Lexington High School
Lexington, MA

Katherine Chao
Medical and Population Genetics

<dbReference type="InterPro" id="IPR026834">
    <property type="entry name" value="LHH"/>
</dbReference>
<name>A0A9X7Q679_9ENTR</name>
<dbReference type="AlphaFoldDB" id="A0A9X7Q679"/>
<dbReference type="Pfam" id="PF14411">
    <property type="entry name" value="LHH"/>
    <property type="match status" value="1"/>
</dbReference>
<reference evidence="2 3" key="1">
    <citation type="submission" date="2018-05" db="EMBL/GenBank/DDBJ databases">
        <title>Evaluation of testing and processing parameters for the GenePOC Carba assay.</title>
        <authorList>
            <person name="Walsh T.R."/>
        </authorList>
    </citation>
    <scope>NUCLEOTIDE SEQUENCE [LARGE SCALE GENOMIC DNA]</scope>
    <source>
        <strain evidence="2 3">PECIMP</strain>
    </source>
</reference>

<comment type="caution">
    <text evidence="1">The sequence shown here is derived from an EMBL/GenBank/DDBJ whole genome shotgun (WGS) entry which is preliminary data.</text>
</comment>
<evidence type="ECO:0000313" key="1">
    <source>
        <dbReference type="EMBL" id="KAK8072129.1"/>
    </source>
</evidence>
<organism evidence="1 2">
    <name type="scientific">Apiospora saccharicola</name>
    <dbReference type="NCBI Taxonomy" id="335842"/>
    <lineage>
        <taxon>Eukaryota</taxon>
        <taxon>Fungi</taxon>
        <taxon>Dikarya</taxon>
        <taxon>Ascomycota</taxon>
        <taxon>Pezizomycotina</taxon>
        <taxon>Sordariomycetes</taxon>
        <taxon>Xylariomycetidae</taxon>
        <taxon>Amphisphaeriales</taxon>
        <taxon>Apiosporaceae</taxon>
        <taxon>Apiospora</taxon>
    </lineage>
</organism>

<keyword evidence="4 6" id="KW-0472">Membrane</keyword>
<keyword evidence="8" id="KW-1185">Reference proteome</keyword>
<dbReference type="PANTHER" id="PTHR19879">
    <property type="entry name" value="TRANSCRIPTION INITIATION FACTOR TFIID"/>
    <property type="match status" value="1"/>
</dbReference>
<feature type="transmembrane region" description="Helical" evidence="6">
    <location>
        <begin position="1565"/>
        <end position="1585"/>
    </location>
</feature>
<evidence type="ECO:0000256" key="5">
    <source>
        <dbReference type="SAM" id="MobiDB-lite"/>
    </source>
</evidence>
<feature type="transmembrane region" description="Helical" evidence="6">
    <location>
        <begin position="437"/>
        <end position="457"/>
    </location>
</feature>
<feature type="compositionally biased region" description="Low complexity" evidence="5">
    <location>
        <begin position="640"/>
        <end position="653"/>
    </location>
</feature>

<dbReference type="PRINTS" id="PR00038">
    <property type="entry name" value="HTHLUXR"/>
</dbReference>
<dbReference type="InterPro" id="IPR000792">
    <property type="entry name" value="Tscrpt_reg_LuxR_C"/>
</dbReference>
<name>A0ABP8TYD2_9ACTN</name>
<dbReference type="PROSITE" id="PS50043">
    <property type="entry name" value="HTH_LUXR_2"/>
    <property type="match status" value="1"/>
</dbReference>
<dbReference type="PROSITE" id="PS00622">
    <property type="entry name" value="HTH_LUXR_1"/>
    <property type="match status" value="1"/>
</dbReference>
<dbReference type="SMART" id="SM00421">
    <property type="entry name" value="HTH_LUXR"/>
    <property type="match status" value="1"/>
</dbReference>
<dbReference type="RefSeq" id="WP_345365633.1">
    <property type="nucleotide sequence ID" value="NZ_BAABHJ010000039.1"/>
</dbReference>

In the past, Jiji’s relationship with science was different. “Science actually used to be my least favorite subject until we took Life Sciences in seventh grade. It sounds cheesy, but whether it was the content of the curriculum or the teacher's engaging teaching methods, I fell in love with biology that year.” From that moment forward, Jiji set out to find summer opportunities that would allow her to explore her love for science further, which led her to apply to the BSSP. “When I applied, I was willing to work in a wet lab or computational lab; I checked off all the boxes.” As part of BSSP, Jiji and her partner Chineze worked in the Translational Genomics Group (TGG). The TGG has a goal to discover the genetic basis of rare diseases. By increasing our understanding of the genetic basis underlying disease, we can shorten diagnostic odysseys and alter clinical outcomes for affected individuals. To this end, the TGG applies genomic technologies as well as novel methods to analyze data on thousands of rare disease families. There are many quality control methods that are put in place to ensure the accuracy of the genomic data being analyzed. One of these methods is accurately inferring the sex of the samples. This summer, Jiji and her partner Chineze worked on polishing sex inference code that can be used to accurately infer the sex of any given exome or genome sequencing sample. At the end of the summer, Jiji was able to optimize the code and then release it in a GitHub repository that can be accessed by anyone in the world. Additionally, as she was testing the code, she noticed there was an unexpected distribution of chromosome Y (chrY) ploidies when trying to infer the sex of the DNA samples. Instead of seeing a bimodal distribution for chrY ploidy (as expected for individuals carrying XX or XY), she saw a trimodal distribution. By plotting the distribution of chrY ploidy using different parameters, she realized a potential reason for this unexpected observation was due to differences in sequencing technologies used to obtain some of the DNA samples. When comparing samples sequenced using the same technology, she observed the expected bimodal Y distribution. Through her work, Jiji will facilitate the work of scientists around the world studying rare genetic diseases. Having a strong background as an artist, Jiji was worried about pursuing a major in science in college with little science background. However, she mentions how she can be an example to other future Broadie’s that might share a similar background as hers. “My advice to other high schoolers looking at these bios is: it is never too late—if you truly have a passion for science, BSSP will see that!”